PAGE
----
Diabetes is also extremely important to control.  Some references are referring to Alzheimer’s as Type III diabetes because of the biochemical similarities. Even being borderline diabetic raises the risk of developing Alzheimer’s or dementia by 70%!  Diabetes’ hallmark is high blood sugar.  This high blood sugar leads to a phenomenon called advanced glycation end products or AGEs.  AGEs adversely affect the structure and function of proteins. In combination with oxidative stress brain function is easily affected.  Advanced glycation end products have been found to be much more prevalent in the brains of Alzheimer’s patients than in healthy controls. This process begins early on in the course of Alzheimer’s and there is also evidence that AGEs assist in the formation of plaques seen in AD.  Diet and exercise are the best ways to prevent diabetes and reduce your risk of AD.

While the study for a purely genetic link to AD will continue, a cure is likely many years away if one can even be found.  What we can control, however, are our lifestyle choices that activate our genes.  If we choose poorly, we are much more likely to activate unfavorable genes that cause disease.  If we choose wisely, we are more likely to activate genes that are favorable and reduce our risk of further disease.  The choice is yours.  Make the right one.

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Common Pain Killers Increase Stroke Risk

Medicine Drug Pills on Plate

The news on non-steroidal anti-inflammatory drugs just keeps getting worse and worse.  Just a month ago I posted about how this class of drugs was associated with an increased risk of heart problems.  Now a Danish study has found that these drugs are associated with an increased risk of stroke.

This class of drugs known as NSAIDs are used mainly as pain killers.  They are also used to effectively reduce fevers.  They are available over the counter and are used by millions upon millions of Americans every day.  This new

study finds that even short-term use of these drugs leads to an increased risk of having a stroke in the future.  What’s even scarier is that they studied a healthy population.

In many instances these types of studies are done on people with already existing conditions that make it difficult to assess whether the increased risk is associated with a person’s previously existing condition or the medication.  Not this time.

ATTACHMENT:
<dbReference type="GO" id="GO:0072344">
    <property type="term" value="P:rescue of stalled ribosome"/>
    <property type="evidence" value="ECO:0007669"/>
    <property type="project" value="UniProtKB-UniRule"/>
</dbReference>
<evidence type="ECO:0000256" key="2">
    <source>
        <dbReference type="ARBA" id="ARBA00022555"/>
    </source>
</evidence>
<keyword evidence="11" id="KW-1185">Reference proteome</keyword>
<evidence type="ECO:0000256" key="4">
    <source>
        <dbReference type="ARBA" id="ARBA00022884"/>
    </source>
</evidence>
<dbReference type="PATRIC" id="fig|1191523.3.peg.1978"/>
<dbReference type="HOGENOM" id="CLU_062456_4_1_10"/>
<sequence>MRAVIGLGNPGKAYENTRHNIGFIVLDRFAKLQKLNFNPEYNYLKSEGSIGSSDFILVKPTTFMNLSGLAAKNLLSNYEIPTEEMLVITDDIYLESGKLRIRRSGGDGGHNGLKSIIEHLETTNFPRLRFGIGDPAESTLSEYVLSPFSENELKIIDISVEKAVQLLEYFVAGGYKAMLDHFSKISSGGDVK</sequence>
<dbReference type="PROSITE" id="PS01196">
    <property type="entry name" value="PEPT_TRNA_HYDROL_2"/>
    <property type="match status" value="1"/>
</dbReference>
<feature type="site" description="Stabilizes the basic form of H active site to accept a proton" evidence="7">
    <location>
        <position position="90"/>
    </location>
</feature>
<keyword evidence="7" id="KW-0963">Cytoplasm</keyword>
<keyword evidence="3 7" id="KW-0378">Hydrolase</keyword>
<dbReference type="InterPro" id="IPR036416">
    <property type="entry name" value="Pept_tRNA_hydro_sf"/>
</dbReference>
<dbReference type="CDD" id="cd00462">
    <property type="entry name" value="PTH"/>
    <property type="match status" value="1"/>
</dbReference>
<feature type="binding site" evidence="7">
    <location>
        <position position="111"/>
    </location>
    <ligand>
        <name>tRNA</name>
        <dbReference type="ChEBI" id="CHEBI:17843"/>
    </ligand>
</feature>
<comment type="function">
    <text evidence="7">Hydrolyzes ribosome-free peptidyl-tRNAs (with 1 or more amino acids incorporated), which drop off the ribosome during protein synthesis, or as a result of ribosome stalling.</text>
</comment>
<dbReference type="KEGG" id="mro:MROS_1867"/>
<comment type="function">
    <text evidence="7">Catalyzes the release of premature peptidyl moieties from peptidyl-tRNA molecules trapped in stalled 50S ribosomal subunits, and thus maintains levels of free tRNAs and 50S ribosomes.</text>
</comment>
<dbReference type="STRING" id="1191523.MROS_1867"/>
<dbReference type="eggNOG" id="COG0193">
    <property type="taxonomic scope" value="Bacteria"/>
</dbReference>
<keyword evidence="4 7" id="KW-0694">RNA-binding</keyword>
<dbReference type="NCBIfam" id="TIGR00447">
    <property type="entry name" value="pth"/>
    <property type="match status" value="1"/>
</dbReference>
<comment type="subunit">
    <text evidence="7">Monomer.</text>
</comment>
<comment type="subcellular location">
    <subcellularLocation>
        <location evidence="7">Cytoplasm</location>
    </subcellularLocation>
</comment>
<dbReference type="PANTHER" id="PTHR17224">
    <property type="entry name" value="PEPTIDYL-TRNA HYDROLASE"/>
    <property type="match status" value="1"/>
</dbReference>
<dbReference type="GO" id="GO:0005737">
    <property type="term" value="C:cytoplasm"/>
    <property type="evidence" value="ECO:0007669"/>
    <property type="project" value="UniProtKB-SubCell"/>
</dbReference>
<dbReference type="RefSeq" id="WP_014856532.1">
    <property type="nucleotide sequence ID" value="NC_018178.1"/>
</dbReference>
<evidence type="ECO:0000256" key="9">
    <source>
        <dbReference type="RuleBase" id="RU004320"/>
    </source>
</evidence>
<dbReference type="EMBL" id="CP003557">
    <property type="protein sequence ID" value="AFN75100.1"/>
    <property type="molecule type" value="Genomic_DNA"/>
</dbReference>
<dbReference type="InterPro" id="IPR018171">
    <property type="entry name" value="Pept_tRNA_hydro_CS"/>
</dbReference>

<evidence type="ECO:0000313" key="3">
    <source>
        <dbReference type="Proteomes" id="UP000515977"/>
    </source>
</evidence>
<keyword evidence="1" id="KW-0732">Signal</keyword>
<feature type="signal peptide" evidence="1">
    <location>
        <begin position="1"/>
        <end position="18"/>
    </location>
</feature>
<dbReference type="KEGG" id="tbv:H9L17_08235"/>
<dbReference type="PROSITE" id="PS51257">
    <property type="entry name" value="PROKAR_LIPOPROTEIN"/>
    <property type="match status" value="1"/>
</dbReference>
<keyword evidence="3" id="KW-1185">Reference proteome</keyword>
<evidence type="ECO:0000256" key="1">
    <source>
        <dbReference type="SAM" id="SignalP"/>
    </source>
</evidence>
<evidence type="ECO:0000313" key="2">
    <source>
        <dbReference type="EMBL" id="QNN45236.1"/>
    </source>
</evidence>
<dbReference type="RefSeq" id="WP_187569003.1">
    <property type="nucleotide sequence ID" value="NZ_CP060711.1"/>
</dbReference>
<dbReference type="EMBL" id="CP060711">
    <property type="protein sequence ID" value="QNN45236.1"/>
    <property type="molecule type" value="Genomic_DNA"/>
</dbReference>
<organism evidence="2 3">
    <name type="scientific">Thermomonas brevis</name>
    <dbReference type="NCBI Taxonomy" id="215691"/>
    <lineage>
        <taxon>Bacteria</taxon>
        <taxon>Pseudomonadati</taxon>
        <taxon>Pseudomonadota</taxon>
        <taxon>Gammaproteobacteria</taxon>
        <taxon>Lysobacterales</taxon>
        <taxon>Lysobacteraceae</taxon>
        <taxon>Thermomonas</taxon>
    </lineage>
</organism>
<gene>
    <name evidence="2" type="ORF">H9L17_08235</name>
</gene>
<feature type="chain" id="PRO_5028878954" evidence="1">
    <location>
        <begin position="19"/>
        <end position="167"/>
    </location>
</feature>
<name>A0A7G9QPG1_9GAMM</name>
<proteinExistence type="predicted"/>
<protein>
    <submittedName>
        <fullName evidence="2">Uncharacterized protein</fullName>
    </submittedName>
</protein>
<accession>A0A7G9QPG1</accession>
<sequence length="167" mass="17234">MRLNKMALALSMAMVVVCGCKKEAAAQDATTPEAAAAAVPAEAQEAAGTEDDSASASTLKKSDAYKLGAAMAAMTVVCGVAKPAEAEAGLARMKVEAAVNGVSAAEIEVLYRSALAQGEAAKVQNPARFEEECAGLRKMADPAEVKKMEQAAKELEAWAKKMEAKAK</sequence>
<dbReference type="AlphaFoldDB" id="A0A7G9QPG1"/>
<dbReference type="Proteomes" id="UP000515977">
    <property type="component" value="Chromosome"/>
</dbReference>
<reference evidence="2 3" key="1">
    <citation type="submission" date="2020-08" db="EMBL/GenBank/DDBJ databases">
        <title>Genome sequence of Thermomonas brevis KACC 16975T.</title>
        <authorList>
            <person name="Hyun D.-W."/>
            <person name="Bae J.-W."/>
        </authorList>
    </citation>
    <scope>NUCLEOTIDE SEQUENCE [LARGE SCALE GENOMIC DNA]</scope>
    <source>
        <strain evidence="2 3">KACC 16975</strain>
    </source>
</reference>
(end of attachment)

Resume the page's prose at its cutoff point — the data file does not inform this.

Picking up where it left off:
Over 500,000 healthy Danish people were included in this study.  The authors used a prescription registry to track which of these people were prescribed an NSAID.  About 45% of them took an NSAID from 1997-2005.  They then used stroke data from further hospitalization and death registries and estimated the risk of fatal and nonfatal stroke associated with the use of NSAIDs.

Results showed that NSAID use was associated with an increased risk of stroke. This increased risk ranged from about 30% with ibuprofen (Advil) and naproxen (Aleve) to 86% with diclofenac (Voltaren). The data were controlled for age, gender, and socioeconomic status.

They noted that there was a dose dependent relationship as well.  With doses over 200mg of ibuprofen the risk increased by a staggering 90%!  This is quite problematic as the base dose for over the counter ibuprofen is 200mg.  Millions of Americans take much more than that on a daily basis.

The authors of the study were not terribly surprised by the data considering the recent studies that have surfaced regarding the negative effects these medications seem to have on the cardiovascular system.  They did say it is hard to make absolute conclusions because no randomized controlled studies exist to date.  In light of this most recent evidence I doubt you will ever get an institutional review board to approve such a study because the risk seems to be too high.

The author also stated that in Denmark the availability of NSAIDs over the counter is relatively low compared to the United States. He stressed the need for closer monitoring of these drugs.

He also said, “If half the population takes these drugs, even on an occasional basis, then this could be responsible for a 50% to 100% increase in stroke risk. It is an enormous effect.”